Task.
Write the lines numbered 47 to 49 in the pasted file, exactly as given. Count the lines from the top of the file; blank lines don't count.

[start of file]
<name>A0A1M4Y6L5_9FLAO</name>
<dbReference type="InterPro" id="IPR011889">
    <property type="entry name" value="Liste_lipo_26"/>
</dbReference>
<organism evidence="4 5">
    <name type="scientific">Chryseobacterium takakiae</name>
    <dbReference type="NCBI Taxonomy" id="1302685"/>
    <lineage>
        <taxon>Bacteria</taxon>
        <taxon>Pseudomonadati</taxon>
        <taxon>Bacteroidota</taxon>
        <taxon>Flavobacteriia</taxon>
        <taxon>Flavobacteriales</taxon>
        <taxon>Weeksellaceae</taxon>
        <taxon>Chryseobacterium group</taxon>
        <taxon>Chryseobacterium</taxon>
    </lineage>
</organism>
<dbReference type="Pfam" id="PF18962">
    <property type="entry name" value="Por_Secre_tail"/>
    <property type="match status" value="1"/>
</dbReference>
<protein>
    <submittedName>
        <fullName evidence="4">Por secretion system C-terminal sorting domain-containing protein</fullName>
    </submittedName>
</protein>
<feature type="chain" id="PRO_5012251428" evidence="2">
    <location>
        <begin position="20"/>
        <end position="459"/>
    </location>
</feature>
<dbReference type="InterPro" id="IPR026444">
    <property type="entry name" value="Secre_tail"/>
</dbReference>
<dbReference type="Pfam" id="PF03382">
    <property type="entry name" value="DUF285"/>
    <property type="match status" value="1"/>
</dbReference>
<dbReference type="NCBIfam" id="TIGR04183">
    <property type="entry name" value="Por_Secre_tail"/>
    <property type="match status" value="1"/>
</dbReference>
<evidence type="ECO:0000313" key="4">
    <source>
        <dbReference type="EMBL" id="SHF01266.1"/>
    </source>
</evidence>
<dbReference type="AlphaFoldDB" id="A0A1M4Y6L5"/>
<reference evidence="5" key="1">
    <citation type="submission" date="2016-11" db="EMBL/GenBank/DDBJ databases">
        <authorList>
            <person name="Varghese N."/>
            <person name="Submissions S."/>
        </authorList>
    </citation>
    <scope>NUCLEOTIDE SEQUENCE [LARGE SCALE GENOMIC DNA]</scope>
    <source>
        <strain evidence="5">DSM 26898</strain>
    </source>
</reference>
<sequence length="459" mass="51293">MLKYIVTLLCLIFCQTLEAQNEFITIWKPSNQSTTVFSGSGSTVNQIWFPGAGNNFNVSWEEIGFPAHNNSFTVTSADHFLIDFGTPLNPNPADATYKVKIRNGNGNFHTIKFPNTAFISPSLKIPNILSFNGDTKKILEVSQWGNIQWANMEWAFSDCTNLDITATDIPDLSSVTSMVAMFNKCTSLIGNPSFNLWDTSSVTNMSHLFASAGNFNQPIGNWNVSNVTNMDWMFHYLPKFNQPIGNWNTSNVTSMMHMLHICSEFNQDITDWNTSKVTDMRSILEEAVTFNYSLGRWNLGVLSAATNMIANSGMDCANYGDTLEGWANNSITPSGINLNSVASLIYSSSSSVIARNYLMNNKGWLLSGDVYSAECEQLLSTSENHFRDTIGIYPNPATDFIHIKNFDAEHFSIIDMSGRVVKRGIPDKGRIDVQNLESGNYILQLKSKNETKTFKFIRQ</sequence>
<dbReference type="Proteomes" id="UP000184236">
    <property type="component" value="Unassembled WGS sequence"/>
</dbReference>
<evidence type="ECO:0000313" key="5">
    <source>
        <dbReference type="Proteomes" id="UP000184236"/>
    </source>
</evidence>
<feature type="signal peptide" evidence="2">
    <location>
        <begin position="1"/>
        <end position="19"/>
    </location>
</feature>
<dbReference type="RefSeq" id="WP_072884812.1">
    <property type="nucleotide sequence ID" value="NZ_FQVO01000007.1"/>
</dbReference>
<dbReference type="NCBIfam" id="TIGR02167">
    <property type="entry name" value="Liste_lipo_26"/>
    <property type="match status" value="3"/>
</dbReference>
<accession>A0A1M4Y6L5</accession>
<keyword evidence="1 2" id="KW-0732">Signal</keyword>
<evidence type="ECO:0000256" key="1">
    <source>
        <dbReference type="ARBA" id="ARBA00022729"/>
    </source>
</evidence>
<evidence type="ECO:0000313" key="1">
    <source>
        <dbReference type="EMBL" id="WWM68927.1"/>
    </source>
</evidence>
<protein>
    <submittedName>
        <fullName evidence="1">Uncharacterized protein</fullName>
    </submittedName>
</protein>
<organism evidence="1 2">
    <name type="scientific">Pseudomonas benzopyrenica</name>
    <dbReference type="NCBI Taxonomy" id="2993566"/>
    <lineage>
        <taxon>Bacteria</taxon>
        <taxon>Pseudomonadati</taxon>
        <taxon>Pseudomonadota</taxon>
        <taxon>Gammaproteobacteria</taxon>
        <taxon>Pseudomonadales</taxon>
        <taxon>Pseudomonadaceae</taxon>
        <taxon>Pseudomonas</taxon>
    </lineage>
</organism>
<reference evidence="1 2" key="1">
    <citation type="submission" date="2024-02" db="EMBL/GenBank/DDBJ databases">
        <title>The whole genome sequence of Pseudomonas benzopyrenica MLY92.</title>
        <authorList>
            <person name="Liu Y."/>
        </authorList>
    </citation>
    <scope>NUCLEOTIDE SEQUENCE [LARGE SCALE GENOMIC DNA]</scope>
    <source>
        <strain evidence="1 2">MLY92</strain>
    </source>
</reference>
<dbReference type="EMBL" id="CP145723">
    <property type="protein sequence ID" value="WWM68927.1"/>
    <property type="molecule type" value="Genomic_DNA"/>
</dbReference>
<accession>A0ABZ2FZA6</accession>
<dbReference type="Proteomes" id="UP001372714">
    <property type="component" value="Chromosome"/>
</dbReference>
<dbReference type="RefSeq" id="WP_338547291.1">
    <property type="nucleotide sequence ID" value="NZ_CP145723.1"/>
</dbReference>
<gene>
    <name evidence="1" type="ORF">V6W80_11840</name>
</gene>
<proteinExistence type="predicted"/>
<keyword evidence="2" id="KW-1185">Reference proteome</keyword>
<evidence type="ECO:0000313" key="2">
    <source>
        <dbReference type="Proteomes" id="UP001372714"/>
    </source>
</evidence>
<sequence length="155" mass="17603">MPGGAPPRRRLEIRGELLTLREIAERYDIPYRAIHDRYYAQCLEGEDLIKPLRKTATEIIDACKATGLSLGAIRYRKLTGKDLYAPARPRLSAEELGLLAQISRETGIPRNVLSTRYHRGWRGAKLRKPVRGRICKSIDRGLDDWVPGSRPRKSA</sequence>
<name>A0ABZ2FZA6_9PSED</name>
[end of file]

        <dbReference type="EMBL" id="SHF01266.1"/>
    </source>
</evidence>